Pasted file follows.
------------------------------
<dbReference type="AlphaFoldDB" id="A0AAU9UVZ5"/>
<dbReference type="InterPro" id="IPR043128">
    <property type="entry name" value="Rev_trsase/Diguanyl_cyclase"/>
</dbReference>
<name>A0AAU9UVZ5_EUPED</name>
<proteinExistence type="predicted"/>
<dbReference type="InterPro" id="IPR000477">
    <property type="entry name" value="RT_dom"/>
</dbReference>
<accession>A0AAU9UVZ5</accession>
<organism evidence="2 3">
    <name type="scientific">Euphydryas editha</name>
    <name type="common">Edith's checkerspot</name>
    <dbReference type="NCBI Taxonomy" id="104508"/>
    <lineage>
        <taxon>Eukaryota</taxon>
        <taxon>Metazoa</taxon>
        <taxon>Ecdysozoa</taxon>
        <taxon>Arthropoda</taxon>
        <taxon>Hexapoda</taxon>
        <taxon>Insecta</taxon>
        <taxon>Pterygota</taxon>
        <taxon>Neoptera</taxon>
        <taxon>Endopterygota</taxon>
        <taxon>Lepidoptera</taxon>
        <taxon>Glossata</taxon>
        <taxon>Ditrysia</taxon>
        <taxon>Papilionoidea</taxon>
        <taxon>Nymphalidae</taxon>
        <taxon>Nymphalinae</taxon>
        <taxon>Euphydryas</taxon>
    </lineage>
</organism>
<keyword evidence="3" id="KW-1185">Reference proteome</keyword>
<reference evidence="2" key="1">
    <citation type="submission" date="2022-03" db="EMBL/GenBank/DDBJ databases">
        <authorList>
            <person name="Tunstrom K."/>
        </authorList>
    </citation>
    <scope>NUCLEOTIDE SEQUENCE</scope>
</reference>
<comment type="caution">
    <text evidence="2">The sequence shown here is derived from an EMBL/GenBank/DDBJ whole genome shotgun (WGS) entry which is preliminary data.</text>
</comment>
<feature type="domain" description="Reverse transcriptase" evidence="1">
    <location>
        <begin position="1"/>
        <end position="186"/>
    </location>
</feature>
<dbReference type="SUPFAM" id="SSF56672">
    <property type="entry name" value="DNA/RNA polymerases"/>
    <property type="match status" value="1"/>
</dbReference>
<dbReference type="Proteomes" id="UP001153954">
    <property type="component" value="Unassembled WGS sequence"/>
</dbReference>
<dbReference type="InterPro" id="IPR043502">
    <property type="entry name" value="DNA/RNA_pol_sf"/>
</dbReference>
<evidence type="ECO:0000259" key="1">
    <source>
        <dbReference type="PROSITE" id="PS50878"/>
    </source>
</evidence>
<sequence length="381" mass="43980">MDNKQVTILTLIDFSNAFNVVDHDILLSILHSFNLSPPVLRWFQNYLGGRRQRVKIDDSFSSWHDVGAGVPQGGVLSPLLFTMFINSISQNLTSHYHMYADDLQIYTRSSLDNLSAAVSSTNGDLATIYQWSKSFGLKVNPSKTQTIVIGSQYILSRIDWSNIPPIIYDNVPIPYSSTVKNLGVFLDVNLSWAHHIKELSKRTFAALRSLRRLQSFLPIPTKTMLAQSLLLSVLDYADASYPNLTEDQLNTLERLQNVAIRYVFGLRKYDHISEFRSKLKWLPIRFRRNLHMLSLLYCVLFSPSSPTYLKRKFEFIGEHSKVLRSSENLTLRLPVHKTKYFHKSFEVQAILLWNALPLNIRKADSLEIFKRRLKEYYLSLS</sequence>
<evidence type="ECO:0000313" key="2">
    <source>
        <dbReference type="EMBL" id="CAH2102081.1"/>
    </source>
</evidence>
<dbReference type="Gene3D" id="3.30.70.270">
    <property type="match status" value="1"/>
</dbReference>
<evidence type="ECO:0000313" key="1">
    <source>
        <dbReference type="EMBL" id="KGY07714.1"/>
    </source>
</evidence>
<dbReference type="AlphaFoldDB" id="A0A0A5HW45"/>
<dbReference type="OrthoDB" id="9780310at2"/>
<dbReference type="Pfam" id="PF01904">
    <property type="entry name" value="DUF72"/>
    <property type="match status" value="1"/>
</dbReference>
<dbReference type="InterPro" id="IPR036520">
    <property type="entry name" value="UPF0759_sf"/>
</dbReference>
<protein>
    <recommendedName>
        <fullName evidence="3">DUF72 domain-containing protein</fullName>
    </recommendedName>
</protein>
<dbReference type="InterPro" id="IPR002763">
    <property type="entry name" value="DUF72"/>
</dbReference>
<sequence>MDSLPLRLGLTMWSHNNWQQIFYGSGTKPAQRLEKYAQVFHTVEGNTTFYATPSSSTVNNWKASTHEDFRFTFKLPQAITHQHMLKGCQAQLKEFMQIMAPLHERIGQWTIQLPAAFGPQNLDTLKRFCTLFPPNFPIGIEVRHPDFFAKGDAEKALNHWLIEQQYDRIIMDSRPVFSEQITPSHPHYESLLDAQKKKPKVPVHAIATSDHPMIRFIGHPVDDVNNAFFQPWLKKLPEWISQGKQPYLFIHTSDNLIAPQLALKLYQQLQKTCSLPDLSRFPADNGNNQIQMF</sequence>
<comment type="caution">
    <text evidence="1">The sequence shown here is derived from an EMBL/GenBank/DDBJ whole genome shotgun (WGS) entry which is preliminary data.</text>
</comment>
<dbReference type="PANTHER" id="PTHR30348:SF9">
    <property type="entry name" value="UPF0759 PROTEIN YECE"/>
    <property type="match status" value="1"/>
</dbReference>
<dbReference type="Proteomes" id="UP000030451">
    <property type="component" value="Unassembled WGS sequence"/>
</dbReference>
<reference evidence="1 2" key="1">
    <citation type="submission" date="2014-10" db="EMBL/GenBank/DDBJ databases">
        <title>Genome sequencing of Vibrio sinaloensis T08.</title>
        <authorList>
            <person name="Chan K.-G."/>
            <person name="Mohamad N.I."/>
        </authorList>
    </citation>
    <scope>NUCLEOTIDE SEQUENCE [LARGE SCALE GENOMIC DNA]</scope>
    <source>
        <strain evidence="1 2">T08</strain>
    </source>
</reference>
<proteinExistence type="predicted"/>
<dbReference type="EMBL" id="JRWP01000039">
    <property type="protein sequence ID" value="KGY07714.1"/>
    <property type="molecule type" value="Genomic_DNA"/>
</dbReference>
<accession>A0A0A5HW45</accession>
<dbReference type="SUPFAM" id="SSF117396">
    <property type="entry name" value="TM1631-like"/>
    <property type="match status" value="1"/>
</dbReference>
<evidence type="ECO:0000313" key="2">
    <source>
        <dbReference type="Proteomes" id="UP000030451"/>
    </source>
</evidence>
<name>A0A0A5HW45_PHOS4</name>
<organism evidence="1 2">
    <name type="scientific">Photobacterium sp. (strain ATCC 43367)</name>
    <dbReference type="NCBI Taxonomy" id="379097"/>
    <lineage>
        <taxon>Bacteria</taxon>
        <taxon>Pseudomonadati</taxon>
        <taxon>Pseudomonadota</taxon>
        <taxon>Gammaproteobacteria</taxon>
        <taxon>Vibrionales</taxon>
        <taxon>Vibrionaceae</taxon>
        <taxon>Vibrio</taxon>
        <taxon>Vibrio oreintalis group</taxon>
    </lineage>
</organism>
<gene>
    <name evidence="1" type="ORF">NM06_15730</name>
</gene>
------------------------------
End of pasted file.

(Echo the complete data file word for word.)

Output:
<dbReference type="AlphaFoldDB" id="A0AAU9UVZ5"/>
<dbReference type="InterPro" id="IPR043128">
    <property type="entry name" value="Rev_trsase/Diguanyl_cyclase"/>
</dbReference>
<name>A0AAU9UVZ5_EUPED</name>
<proteinExistence type="predicted"/>
<dbReference type="InterPro" id="IPR000477">
    <property type="entry name" value="RT_dom"/>
</dbReference>
<accession>A0AAU9UVZ5</accession>
<organism evidence="2 3">
    <name type="scientific">Euphydryas editha</name>
    <name type="common">Edith's checkerspot</name>
    <dbReference type="NCBI Taxonomy" id="104508"/>
    <lineage>
        <taxon>Eukaryota</taxon>
        <taxon>Metazoa</taxon>
        <taxon>Ecdysozoa</taxon>
        <taxon>Arthropoda</taxon>
        <taxon>Hexapoda</taxon>
        <taxon>Insecta</taxon>
        <taxon>Pterygota</taxon>
        <taxon>Neoptera</taxon>
        <taxon>Endopterygota</taxon>
        <taxon>Lepidoptera</taxon>
        <taxon>Glossata</taxon>
        <taxon>Ditrysia</taxon>
        <taxon>Papilionoidea</taxon>
        <taxon>Nymphalidae</taxon>
        <taxon>Nymphalinae</taxon>
        <taxon>Euphydryas</taxon>
    </lineage>
</organism>
<keyword evidence="3" id="KW-1185">Reference proteome</keyword>
<reference evidence="2" key="1">
    <citation type="submission" date="2022-03" db="EMBL/GenBank/DDBJ databases">
        <authorList>
            <person name="Tunstrom K."/>
        </authorList>
    </citation>
    <scope>NUCLEOTIDE SEQUENCE</scope>
</reference>
<comment type="caution">
    <text evidence="2">The sequence shown here is derived from an EMBL/GenBank/DDBJ whole genome shotgun (WGS) entry which is preliminary data.</text>
</comment>
<feature type="domain" description="Reverse transcriptase" evidence="1">
    <location>
        <begin position="1"/>
        <end position="186"/>
    </location>
</feature>
<dbReference type="SUPFAM" id="SSF56672">
    <property type="entry name" value="DNA/RNA polymerases"/>
    <property type="match status" value="1"/>
</dbReference>
<dbReference type="Proteomes" id="UP001153954">
    <property type="component" value="Unassembled WGS sequence"/>
</dbReference>
<dbReference type="InterPro" id="IPR043502">
    <property type="entry name" value="DNA/RNA_pol_sf"/>
</dbReference>
<evidence type="ECO:0000259" key="1">
    <source>
        <dbReference type="PROSITE" id="PS50878"/>
    </source>
</evidence>
<sequence length="381" mass="43980">MDNKQVTILTLIDFSNAFNVVDHDILLSILHSFNLSPPVLRWFQNYLGGRRQRVKIDDSFSSWHDVGAGVPQGGVLSPLLFTMFINSISQNLTSHYHMYADDLQIYTRSSLDNLSAAVSSTNGDLATIYQWSKSFGLKVNPSKTQTIVIGSQYILSRIDWSNIPPIIYDNVPIPYSSTVKNLGVFLDVNLSWAHHIKELSKRTFAALRSLRRLQSFLPIPTKTMLAQSLLLSVLDYADASYPNLTEDQLNTLERLQNVAIRYVFGLRKYDHISEFRSKLKWLPIRFRRNLHMLSLLYCVLFSPSSPTYLKRKFEFIGEHSKVLRSSENLTLRLPVHKTKYFHKSFEVQAILLWNALPLNIRKADSLEIFKRRLKEYYLSLS</sequence>
<evidence type="ECO:0000313" key="2">
    <source>
        <dbReference type="EMBL" id="CAH2102081.1"/>
    </source>
</evidence>
<dbReference type="Gene3D" id="3.30.70.270">
    <property type="match status" value="1"/>
</dbReference>
<evidence type="ECO:0000313" key="1">
    <source>
        <dbReference type="EMBL" id="KGY07714.1"/>
    </source>
</evidence>
<dbReference type="AlphaFoldDB" id="A0A0A5HW45"/>
<dbReference type="OrthoDB" id="9780310at2"/>
<dbReference type="Pfam" id="PF01904">
    <property type="entry name" value="DUF72"/>
    <property type="match status" value="1"/>
</dbReference>
<dbReference type="InterPro" id="IPR036520">
    <property type="entry name" value="UPF0759_sf"/>
</dbReference>
<protein>
    <recommendedName>
        <fullName evidence="3">DUF72 domain-containing protein</fullName>
    </recommendedName>
</protein>
<dbReference type="InterPro" id="IPR002763">
    <property type="entry name" value="DUF72"/>
</dbReference>
<sequence>MDSLPLRLGLTMWSHNNWQQIFYGSGTKPAQRLEKYAQVFHTVEGNTTFYATPSSSTVNNWKASTHEDFRFTFKLPQAITHQHMLKGCQAQLKEFMQIMAPLHERIGQWTIQLPAAFGPQNLDTLKRFCTLFPPNFPIGIEVRHPDFFAKGDAEKALNHWLIEQQYDRIIMDSRPVFSEQITPSHPHYESLLDAQKKKPKVPVHAIATSDHPMIRFIGHPVDDVNNAFFQPWLKKLPEWISQGKQPYLFIHTSDNLIAPQLALKLYQQLQKTCSLPDLSRFPADNGNNQIQMF</sequence>
<comment type="caution">
    <text evidence="1">The sequence shown here is derived from an EMBL/GenBank/DDBJ whole genome shotgun (WGS) entry which is preliminary data.</text>
</comment>
<dbReference type="PANTHER" id="PTHR30348:SF9">
    <property type="entry name" value="UPF0759 PROTEIN YECE"/>
    <property type="match status" value="1"/>
</dbReference>
<dbReference type="Proteomes" id="UP000030451">
    <property type="component" value="Unassembled WGS sequence"/>
</dbReference>
<reference evidence="1 2" key="1">
    <citation type="submission" date="2014-10" db="EMBL/GenBank/DDBJ databases">
        <title>Genome sequencing of Vibrio sinaloensis T08.</title>
        <authorList>
            <person name="Chan K.-G."/>
            <person name="Mohamad N.I."/>
        </authorList>
    </citation>
    <scope>NUCLEOTIDE SEQUENCE [LARGE SCALE GENOMIC DNA]</scope>
    <source>
        <strain evidence="1 2">T08</strain>
    </source>
</reference>
<proteinExistence type="predicted"/>
<dbReference type="EMBL" id="JRWP01000039">
    <property type="protein sequence ID" value="KGY07714.1"/>
    <property type="molecule type" value="Genomic_DNA"/>
</dbReference>
<accession>A0A0A5HW45</accession>
<dbReference type="SUPFAM" id="SSF117396">
    <property type="entry name" value="TM1631-like"/>
    <property type="match status" value="1"/>
</dbReference>
<evidence type="ECO:0000313" key="2">
    <source>
        <dbReference type="Proteomes" id="UP000030451"/>
    </source>
</evidence>
<name>A0A0A5HW45_PHOS4</name>
<organism evidence="1 2">
    <name type="scientific">Photobacterium sp. (strain ATCC 43367)</name>
    <dbReference type="NCBI Taxonomy" id="379097"/>
    <lineage>
        <taxon>Bacteria</taxon>
        <taxon>Pseudomonadati</taxon>
        <taxon>Pseudomonadota</taxon>
        <taxon>Gammaproteobacteria</taxon>
        <taxon>Vibrionales</taxon>
        <taxon>Vibrionaceae</taxon>
        <taxon>Vibrio</taxon>
        <taxon>Vibrio oreintalis group</taxon>
    </lineage>
</organism>
<gene>
    <name evidence="1" type="ORF">NM06_15730</name>
</gene>